From Friday, four adults from up to two different households will be allowed to meet outdoors; non-contact sport will be able to take place outside; and from March 26, communal worship for up to 50 people should be allowed – providing social distancing can be observed and the level of the virus does not prevent it – according to new guidance published by the Scottish government.
However, Nicola Sturgeon warned that “even though we are heading firmly in the right direction right now, we cannot afford to take our foot off the brake too soon. We still need to keep the virus under control if our hopes for a much more normal summer are not to suffer a setback.” There was a similar message from Downing Street, with Boris Johnson's spokesman saying his government was moving in “a very cautious way” along the road map towards greater freedom.
Speaking to the Commons’ Science and Technology Select Committee, UK government adviser Professor Chris Whitty spelt out the reasons for our leaders’ shared concerns.
“A lot of people may think this is all over. It is very easy to forget how quickly things can turn bad,” he said. “Under all the scenarios, if we unlock very suddenly, all the modelling suggests we would get a substantial surge while a lot of people are not protected.”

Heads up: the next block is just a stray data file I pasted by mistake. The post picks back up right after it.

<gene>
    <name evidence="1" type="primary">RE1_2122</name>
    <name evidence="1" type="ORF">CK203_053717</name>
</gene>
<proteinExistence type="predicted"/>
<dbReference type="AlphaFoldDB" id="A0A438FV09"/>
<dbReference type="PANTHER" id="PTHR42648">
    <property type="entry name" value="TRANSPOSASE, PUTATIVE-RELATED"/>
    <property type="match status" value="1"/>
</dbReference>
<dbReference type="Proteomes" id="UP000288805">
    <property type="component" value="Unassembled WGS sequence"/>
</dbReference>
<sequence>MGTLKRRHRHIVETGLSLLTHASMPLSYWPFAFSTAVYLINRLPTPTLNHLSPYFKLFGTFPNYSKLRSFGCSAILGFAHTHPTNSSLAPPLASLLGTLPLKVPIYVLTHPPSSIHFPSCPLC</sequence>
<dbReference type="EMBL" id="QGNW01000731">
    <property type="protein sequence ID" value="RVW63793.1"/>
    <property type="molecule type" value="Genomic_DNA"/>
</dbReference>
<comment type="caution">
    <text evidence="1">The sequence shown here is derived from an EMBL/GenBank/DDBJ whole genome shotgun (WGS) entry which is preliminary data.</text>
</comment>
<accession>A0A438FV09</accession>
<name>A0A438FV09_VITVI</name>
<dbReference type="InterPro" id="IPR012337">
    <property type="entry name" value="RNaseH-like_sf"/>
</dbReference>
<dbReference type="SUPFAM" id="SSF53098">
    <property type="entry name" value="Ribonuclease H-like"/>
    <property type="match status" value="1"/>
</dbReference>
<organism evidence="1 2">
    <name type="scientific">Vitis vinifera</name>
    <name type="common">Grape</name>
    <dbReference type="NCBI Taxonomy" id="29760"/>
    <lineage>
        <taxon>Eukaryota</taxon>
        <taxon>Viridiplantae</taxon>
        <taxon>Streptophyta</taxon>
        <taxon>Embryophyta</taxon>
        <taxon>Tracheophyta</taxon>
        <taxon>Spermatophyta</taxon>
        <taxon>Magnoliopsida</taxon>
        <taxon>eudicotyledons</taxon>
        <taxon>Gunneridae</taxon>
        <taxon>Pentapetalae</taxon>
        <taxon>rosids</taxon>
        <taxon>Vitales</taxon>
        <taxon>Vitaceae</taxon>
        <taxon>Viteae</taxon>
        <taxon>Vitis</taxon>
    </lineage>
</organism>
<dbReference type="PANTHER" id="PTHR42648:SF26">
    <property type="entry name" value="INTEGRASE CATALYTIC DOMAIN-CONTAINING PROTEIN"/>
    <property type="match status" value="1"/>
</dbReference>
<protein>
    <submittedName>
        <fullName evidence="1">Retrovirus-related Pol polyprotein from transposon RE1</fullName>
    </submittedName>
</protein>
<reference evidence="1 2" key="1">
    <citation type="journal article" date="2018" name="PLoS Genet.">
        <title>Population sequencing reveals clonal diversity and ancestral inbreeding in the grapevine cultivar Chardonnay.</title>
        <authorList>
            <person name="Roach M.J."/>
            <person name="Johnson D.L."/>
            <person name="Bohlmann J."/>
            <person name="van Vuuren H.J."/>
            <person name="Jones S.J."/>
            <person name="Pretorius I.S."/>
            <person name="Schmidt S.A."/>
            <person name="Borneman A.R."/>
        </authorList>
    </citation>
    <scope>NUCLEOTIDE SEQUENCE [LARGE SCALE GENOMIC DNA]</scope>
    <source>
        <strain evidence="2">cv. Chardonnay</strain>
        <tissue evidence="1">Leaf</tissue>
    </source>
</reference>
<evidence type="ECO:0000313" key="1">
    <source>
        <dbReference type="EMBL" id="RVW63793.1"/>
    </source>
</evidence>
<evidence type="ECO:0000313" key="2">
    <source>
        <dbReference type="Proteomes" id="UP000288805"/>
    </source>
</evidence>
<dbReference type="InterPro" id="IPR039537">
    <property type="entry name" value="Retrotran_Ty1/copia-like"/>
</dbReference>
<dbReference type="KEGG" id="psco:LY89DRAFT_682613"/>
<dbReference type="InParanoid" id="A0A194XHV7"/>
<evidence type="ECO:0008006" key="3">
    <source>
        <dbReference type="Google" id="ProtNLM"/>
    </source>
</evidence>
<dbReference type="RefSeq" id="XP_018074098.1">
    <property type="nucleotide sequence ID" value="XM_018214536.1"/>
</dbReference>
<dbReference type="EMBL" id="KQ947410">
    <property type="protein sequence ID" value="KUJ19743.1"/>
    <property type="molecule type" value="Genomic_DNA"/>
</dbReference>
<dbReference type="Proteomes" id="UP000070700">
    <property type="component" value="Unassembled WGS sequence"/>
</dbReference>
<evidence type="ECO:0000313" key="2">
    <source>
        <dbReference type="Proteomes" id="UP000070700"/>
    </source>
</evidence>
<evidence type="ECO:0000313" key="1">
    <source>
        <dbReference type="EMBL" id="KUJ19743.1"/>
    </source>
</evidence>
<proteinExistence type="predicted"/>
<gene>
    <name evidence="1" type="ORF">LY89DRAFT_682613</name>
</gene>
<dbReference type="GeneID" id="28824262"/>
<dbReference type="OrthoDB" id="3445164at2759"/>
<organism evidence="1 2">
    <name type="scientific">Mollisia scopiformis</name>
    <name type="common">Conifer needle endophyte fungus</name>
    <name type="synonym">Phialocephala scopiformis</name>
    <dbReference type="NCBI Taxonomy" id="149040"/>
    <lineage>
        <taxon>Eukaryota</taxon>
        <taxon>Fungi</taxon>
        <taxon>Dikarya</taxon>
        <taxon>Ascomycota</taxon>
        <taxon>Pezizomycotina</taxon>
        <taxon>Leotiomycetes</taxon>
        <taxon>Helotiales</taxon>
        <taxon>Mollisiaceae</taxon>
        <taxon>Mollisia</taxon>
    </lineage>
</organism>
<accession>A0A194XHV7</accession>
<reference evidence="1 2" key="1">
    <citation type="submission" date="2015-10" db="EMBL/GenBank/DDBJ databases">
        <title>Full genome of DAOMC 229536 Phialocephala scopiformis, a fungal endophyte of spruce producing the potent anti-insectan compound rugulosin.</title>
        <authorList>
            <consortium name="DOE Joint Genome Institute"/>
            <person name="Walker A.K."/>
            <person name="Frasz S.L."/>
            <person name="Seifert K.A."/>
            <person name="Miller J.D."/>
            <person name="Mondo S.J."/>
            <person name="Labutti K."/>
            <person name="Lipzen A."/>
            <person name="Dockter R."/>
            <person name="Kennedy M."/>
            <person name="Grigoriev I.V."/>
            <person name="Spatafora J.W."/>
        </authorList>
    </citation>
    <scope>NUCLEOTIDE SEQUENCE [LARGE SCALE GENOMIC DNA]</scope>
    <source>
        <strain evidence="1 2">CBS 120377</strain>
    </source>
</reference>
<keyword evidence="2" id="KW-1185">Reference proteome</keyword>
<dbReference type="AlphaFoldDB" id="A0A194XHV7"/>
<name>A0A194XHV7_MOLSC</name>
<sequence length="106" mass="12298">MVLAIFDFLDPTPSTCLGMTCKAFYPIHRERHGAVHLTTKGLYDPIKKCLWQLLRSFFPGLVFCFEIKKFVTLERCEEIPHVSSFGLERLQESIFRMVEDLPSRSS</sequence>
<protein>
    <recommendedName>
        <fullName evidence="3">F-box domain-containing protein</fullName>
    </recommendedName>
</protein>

Even if the restrictions are gradually lifted and the vaccination programme continues apace, there could still be another 30,000 deaths by summer next year, Professor Whitty warned.
When we are being let off the leash, after relative confinement for so long, it may seem natural to run a little wild, to bend the rules just a little bit, then a bit more.
But we must resist this temptation. As this crisis continues, we all still need to be responsible and sensible citizens and to avoid joining the ranks of the ‘Covidiots’, like the politicians who think the rules don’t apply to them or the football fans who mindlessly celebrate a triumph.
For snatching defeat from the jaws of victory in our struggle with Covid has an obvious and unavoidable outcome: more people will die.